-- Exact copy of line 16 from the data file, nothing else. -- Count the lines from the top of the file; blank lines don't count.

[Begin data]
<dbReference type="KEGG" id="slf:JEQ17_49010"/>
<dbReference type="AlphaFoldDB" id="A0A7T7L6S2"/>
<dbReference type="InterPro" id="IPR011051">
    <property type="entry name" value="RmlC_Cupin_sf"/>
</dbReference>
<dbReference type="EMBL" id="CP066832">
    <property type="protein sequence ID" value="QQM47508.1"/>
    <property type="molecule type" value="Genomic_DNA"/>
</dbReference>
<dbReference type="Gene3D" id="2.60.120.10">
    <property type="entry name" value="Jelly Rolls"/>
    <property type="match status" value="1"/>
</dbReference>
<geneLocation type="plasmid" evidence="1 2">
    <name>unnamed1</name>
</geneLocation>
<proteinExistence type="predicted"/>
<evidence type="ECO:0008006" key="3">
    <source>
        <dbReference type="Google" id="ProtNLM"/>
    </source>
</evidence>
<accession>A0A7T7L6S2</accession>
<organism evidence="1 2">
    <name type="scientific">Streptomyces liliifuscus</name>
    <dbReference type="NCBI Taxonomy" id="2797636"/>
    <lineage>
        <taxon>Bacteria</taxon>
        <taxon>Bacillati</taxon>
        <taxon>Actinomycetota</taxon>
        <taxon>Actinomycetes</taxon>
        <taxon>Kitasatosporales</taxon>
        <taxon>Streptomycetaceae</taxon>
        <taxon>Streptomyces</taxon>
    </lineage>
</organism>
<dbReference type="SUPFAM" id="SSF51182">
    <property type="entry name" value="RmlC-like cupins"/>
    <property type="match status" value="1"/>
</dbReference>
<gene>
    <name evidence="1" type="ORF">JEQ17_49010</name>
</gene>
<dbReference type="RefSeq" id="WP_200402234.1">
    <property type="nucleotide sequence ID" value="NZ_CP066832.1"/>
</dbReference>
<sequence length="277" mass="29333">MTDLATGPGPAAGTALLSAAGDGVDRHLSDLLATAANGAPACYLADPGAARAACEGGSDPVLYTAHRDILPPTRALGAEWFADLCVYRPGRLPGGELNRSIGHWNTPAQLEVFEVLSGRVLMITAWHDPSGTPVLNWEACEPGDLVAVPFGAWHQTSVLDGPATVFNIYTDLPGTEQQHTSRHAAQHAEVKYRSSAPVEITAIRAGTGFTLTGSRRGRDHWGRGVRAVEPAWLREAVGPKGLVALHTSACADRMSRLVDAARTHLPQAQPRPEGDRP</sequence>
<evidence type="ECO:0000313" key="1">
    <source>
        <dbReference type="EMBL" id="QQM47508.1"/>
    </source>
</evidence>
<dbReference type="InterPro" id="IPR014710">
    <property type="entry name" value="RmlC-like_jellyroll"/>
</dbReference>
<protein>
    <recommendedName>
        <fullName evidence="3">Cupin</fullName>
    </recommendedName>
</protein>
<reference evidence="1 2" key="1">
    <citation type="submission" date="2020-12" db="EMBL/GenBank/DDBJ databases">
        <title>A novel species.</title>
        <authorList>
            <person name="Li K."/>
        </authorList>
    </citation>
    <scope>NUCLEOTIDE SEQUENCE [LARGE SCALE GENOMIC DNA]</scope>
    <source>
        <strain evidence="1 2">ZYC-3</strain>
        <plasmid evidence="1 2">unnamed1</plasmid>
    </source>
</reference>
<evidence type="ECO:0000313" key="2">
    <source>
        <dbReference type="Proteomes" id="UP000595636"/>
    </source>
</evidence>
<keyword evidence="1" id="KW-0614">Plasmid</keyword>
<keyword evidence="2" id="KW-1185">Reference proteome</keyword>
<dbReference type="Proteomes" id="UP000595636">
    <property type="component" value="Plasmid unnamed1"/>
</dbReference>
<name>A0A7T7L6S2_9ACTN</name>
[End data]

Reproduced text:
</geneLocation>